A Credit Score is the easiest way for you or a Credit Provider to see the state of your Credit File without actually having to look at one, and acts almost like a kind of shortcut for Credit Providers to help them determine your creditworthiness. Companies like banks, payday lenders and credit unions will often use a credit score to help the decision whether or not they’re willing to lend you their money and, at times, can even influence the interest rate they give you.
How is your credit score calculated?
They then use this information, comparing it against other credit files, to dictate what your credit score is. Things like:
- Defaults (any unpaid debts that have been marked on your file)
- Employment history
- Enquiries (Made whenever a Credit Provider checks your file when you apply for a loan/credit card)
- Where you’re currently living and where you lived in the past
What does my Credit Score rating mean?
Your Credit score will be a number between zero and 1,200 or zero and 1,000.
It should be noted that you’re Credit Score from Credit Provider to Credit Provider, as Credit Providers have different ways of judging your Credit Score and sometimes even have different information on their copy of your credit file. Your Credit Score can also change day to day as you, and other Aussies, go about your lives.
To simplify it, your credit score can be looked at in one of five ways; excellent, very good, good, average and below average. The position of your credit score on this scale helps Credit Providers decide on whether or not you are a high or low-risk customer:
- Excellent (833-1200) – This means your credit file is either close to being or is pristine. It is next to impossible for you to be denied finance when applying for a loan or a credit card
- Very good (622-725) – You’re reasonably unlikely to be denied finance at this point, with a reasonably impressive score to boot.
- Good – While you may have a few Enquiries on your Credit File, you’re still in the clear. It unlikely you’ll be denied for finance, but, it’s still not the best idea to go crazy with applications; too much shopping around can drag your score down
- Average – You might have a few enquiries on your file, maybe even a default, but this is still your average Credit Score. If you keep applying for loans and cards, however, this won’t be your score for long.
- Below average – Your Credit File has quite a few Enquiries and maybe even a few defaults, you also might have some credit liability information or Bankruptcy Information
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Credit Score Rules Your Life
A sub-par assessment of your credit score can really disable your capacity for financial success. A poor credit score illuminates loan specialists and other credit suppliers to the possibility of you being a higher hazard, and won’t risk business with you, or will take you through unusually strict application processes and offer only higher interest rates. It’s vital to note, however, that there are several credit reporting bodies who each record their own credit score, with their own particular scale and philosophy. The primary entities to consider are Equifax with respect to individual funds, and Dunn and Bradstreet for more business-situated financing.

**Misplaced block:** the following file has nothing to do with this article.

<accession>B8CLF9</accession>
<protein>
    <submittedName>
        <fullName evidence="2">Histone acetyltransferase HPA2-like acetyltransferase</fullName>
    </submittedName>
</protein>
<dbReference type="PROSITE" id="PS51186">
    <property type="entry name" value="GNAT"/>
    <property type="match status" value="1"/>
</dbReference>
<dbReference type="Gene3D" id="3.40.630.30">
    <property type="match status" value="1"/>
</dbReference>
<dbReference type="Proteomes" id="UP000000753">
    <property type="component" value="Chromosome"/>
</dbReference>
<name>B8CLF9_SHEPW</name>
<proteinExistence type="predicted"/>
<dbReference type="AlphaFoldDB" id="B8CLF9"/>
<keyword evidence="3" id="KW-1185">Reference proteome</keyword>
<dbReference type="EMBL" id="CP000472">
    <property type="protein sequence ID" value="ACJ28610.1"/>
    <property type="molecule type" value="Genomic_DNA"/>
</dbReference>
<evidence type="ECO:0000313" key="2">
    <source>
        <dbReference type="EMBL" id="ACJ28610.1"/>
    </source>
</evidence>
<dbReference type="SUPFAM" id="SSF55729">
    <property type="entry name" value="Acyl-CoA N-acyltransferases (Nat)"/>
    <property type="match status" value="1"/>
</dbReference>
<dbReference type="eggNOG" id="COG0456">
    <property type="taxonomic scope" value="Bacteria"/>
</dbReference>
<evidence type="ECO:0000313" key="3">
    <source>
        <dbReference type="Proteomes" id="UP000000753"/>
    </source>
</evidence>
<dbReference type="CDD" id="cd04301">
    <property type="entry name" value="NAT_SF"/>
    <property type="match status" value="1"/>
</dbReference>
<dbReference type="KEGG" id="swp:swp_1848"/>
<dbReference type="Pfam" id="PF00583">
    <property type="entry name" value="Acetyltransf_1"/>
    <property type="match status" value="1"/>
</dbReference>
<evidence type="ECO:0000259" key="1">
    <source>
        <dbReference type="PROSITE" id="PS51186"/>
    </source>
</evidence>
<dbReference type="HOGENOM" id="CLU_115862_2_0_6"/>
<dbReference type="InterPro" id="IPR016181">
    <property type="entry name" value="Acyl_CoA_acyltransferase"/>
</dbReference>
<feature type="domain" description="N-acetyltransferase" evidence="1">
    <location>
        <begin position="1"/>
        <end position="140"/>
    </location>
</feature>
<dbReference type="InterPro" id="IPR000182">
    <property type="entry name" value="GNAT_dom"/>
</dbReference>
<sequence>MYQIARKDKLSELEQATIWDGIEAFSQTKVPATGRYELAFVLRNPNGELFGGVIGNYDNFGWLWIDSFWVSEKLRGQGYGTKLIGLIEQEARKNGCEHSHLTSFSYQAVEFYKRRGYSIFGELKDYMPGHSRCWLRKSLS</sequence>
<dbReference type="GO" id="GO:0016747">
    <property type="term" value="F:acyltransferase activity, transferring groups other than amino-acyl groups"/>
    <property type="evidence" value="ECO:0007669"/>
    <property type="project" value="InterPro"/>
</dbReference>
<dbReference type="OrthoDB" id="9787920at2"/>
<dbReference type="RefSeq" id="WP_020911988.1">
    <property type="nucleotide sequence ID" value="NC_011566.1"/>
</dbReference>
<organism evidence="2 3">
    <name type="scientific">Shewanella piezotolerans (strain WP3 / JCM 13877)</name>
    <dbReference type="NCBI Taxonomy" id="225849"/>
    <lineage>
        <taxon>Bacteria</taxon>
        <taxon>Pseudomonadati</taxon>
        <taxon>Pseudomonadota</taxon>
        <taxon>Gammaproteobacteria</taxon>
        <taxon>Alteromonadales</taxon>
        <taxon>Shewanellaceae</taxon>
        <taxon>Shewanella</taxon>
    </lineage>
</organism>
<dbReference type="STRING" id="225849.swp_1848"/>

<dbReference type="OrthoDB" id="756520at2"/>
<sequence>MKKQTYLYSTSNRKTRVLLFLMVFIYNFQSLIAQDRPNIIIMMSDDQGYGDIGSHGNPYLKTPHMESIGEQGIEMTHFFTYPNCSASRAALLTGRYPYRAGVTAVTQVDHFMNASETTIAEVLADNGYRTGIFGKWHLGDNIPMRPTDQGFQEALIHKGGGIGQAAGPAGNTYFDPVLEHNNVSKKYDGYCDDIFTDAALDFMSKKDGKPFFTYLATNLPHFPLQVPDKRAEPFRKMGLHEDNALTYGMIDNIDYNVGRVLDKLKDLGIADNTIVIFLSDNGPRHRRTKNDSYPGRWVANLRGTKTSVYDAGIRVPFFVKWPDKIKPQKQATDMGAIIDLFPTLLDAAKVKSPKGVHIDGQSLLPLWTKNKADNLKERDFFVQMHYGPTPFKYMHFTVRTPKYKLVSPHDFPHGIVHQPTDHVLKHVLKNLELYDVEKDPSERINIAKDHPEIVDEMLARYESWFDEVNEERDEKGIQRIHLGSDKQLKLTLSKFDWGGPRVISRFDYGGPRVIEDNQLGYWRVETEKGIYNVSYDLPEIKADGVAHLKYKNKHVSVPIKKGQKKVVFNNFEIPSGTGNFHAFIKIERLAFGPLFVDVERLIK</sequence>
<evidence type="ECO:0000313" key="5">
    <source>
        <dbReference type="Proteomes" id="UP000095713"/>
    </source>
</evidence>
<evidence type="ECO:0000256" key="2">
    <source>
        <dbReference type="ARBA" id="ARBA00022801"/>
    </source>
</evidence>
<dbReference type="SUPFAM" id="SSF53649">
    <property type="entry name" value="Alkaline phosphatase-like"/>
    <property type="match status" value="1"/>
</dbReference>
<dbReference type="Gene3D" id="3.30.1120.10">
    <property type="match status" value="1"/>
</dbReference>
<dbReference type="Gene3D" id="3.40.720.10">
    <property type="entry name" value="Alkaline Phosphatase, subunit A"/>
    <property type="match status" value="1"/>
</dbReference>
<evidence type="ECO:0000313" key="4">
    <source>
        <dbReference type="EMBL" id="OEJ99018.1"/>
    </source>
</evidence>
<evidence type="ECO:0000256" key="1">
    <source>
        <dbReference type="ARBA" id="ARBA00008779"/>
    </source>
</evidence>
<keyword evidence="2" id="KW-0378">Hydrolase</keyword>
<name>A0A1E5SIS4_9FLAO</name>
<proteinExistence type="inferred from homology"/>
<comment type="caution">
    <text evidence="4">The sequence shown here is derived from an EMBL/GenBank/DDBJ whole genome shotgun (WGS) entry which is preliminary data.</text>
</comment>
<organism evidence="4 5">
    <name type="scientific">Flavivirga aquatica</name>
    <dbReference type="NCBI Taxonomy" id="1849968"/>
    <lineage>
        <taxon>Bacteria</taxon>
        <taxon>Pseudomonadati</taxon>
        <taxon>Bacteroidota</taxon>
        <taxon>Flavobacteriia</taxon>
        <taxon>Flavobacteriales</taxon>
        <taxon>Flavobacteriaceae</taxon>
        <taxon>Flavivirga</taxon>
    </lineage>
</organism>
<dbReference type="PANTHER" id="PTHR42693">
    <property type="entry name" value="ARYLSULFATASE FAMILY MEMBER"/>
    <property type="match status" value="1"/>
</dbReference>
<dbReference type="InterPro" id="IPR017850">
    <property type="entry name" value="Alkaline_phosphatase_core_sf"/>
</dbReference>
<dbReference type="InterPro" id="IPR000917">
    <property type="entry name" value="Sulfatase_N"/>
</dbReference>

This means that the real numeric estimation of your credit score will be unique, dependent on the credit reporting body that informs this score. You might be surprised to find out that, as your credit score is contrasted against all other Australians, it will raise and lower on a daily basis. That said, the substance of the number means the same no matter how you look at it – it determines how creditworthy you appear. The motivation behind this is for the benefit of credit suppliers (for the most part; utility and telecommunications), to reduce the potential of taking on the clientele that will cost them money.
Why is your Credit Score so important?
It’s not really something you worry about, or are even told to worry about, until you’re well into your twenties. No teacher has ever sat down a 15 year old and tried to explain to them the importance of maintaining a decent Credit Score, what changes that score, and what a massive effect a Credit Score can have on one’s life.
Maybe that’s why we find ourselves in a situation where some two million Aussies are unable to buy a house or take out a loan for a car or a business. It can be really scary, being in your thirties or forties, having a lot of uncertainty around your financial stability. What if everything comes crumbling down? How will I rebuild?
Even when you’re young and have had less time to drive your Credit Score into the ground, it can have huge implications for the future – your ability to afford reliable transport, or a home for your family. The first things you’ll want to know are; what exactly is your Credit Score, and what are the effects it can have on your finances. Let’s jump into it.